From under the linoleum
Old newspapers show Mussolini's imperialism looked a lot like today's

I sat on the floor and picked through the tragedy of the country we now call Ethiopia laid out on the yellowing pages. It was eerily reminiscent of the current Iraq adventure.

A tale for our times
The December 1934 assassination of Sergei Kirov

Seventy years on, the killing of Sergei Kirov casts an eerie light on the events of 11 September 2001, the invasions of Iraq and Afghanistan, the “war on Terror” and the state-sponsored hysteria surrounding the shadowy figures of Osama bin Ladin and Abu Musab al-Zarqawi.

Ninety-three years of bombing the Arabs
It was the Italians, hell-bent on acquiring an African empire, who got the ball rolling. In 1911 the Libyan Arab tribes opposed an Italian invasion. Their civilians were the first people in the world to be bombed from the air.

Dispossessed all over again
After spending nearly two months in the West Bank the pull towards my village was growing stronger, especially after being detained twice and threatened with deportation … an Australian Palestinian returns to her ancestral home.

The tragic inevitability of a forlorn hope
Australia slides further into the Iraq quagmire
Cabinet documents recently released under the 50-year rule show that, in 1954, Liberal (conservative) Prime Minister, Robert Menzies, and key figures in his Cabinet were extremely gloomy about the prospects for success in an American war against nationalists in Indochina. But eventually they went to the Vietnam War anyway.

Bombing King David
One man’s freedom fighter is another’s terrorist

Some historians date the beginning of modern terrorism from the 1946 bombing by Zionist terrorists of the British military HQ in Jerusalem.

Don’t loiter near the exit
Military debacle and economic decline haunt the Bush regime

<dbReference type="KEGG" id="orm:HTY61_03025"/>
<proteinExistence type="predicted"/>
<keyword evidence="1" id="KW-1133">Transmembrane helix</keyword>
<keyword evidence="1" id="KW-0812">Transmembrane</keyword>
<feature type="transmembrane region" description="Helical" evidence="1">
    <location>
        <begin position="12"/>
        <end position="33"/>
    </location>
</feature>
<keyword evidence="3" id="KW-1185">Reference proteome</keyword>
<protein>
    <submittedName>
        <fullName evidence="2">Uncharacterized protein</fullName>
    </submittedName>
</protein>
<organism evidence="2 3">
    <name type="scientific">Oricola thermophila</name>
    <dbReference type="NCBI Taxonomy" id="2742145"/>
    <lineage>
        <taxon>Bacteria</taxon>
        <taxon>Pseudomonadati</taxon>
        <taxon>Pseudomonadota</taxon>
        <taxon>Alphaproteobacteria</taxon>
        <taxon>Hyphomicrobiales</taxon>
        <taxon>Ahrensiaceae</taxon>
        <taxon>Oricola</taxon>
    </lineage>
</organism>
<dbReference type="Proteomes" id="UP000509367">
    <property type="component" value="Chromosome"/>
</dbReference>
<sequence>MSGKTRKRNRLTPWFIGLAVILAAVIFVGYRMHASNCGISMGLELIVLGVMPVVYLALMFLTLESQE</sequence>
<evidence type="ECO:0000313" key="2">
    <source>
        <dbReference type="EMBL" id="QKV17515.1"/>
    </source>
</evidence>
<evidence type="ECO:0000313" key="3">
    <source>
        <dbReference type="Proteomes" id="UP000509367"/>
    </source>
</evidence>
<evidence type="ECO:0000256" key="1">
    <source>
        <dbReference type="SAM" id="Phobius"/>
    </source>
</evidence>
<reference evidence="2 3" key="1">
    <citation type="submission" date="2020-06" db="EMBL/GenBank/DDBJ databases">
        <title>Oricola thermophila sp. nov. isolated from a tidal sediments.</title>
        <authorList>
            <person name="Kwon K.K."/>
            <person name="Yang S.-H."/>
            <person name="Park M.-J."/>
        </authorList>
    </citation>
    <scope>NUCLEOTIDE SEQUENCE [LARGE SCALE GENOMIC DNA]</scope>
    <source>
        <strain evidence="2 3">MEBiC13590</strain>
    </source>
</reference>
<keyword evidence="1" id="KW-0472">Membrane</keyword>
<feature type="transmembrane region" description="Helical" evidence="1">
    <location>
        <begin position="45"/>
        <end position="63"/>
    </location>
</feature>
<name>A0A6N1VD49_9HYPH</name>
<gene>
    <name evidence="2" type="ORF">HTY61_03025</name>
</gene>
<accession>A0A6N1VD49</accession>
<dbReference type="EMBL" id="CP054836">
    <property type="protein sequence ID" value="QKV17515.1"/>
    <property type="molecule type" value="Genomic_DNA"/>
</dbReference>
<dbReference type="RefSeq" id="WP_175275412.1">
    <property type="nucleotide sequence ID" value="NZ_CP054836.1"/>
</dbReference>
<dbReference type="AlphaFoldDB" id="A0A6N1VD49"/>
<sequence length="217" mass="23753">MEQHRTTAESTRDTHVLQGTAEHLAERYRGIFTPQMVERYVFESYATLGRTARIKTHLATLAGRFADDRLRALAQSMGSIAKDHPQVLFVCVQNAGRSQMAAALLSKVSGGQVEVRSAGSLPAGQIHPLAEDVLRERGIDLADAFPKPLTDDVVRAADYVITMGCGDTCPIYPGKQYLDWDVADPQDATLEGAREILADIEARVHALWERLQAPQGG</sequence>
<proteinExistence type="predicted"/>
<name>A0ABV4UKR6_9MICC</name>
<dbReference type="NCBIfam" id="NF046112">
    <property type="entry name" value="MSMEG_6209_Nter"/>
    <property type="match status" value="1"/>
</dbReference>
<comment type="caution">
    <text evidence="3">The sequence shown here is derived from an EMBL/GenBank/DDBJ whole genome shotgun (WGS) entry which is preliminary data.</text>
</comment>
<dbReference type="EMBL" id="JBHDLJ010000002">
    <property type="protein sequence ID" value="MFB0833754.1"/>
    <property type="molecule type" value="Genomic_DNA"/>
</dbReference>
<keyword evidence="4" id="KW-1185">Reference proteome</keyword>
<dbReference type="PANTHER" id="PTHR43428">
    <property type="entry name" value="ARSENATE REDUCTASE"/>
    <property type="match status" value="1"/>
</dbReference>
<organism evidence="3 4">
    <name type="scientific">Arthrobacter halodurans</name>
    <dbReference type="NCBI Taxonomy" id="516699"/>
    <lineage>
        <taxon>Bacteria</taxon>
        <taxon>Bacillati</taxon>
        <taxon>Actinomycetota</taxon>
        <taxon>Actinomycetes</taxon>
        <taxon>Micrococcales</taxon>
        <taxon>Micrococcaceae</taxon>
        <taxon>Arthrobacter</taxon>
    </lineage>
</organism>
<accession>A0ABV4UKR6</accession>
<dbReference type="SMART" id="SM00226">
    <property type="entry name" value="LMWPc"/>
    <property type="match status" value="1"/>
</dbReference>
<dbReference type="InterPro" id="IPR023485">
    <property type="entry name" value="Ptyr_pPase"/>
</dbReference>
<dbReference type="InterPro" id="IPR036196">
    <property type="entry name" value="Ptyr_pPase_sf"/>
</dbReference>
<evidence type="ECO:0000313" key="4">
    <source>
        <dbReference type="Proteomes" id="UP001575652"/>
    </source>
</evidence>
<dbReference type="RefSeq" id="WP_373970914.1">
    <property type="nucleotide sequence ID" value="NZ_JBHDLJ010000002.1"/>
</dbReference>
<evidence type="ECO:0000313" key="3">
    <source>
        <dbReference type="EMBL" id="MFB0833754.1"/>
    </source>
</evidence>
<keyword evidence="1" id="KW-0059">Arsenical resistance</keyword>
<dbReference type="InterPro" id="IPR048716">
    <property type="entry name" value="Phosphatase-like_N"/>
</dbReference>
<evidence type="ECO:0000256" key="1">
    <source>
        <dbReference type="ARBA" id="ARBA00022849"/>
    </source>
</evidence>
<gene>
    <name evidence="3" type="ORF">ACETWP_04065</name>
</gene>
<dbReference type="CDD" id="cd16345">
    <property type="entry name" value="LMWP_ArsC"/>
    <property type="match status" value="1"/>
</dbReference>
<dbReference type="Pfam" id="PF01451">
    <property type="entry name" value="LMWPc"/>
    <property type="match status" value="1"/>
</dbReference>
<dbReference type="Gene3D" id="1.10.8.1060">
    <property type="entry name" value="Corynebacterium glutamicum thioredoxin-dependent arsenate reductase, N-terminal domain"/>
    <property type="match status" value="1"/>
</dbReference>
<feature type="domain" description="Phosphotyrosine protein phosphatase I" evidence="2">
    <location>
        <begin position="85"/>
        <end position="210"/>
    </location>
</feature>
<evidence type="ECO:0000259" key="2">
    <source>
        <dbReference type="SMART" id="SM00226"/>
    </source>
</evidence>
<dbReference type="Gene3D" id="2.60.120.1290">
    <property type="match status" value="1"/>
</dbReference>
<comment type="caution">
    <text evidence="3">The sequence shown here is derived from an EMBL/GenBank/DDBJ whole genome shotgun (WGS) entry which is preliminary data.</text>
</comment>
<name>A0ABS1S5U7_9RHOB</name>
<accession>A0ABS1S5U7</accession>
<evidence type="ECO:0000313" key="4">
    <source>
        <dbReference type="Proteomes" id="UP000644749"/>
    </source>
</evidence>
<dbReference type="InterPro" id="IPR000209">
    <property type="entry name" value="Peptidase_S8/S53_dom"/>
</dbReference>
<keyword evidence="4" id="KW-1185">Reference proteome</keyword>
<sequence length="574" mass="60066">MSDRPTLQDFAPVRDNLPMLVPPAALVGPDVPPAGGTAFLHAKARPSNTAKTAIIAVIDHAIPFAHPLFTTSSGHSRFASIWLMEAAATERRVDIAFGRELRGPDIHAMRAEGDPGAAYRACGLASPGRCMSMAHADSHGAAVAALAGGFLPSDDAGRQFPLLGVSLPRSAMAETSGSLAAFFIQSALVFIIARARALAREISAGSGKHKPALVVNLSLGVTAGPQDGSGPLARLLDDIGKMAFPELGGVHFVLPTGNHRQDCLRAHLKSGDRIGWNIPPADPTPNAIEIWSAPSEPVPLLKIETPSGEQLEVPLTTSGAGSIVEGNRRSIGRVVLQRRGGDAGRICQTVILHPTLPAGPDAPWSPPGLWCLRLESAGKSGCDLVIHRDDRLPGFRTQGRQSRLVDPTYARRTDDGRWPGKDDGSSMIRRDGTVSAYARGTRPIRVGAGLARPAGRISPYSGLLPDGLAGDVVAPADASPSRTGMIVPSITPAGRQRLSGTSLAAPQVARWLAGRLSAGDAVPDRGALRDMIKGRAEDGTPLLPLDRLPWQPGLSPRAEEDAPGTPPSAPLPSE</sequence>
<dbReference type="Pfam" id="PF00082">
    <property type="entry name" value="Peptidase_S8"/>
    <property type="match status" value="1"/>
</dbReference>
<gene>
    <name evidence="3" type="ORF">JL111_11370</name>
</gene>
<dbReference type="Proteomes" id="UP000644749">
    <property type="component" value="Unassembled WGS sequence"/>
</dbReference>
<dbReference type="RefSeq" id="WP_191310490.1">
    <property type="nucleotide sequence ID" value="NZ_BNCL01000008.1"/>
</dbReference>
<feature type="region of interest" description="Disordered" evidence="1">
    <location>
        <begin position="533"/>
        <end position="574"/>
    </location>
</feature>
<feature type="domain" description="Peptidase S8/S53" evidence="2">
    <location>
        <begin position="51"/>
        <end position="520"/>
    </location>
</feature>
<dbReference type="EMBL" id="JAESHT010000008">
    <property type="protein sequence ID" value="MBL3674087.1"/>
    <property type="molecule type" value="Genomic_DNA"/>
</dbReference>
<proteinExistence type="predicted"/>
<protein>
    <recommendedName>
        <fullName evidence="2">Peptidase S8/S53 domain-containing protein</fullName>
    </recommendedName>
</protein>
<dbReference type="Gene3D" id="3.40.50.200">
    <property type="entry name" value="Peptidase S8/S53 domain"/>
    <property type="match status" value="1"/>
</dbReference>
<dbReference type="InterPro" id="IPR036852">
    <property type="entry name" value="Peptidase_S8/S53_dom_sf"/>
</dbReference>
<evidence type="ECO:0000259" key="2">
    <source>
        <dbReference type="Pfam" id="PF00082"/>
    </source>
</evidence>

When I was just a young possum in the school cadet corps there was a hoary old war story that we all knew. It was almost certainly apocryphal, but it ruefully expressed a nasty historic truth about the US role in the demise of the British Empire.


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The living dead

1 September 2003

John Howard should be on top of the world right now, but he looks tired and edgy. One by one his closest supporters, the dirty tricks brigade, are falling in the line of duty, denying that boss ever knew anything …

Peter Reith is long gone. In time he will be thankful for the phonecard affair and take his early fall from grace as a blessing.

Since the debacle of the false accusations against Justice Michael Kirby, the odious Senator Heffernan has been locked away in an attic, decently removed from view, like some idiot child. Paul Sheehan visits occasionally to take in meals and wipe down the padded walls, but there are no other visitors and even the family cattle dog has forgotten him.

Wilson “Iron Bar” Tuckey is not in a straightjacket yet, but he’s been confined to his office, his parliamentary letterheads have been confiscated and he’s banned from sending out letters, emails, or faxes.

Phil Ruddock is racked by guilt so deep his hands shake when he stands to speak. He’s a living monument to the fact that a man ignores the small quiet voice of conscience at his peril.

Tony “The Mad Monk” Abbott, perhaps the nastiest head kicker on the team, is badly wounded now. About a million redneck voters who admired Pauline Hanson but voted for John Howard are feeling pretty miffed about Abbott. They are not likely to believe his boss knew nothing about his anti-One Nation slush fund.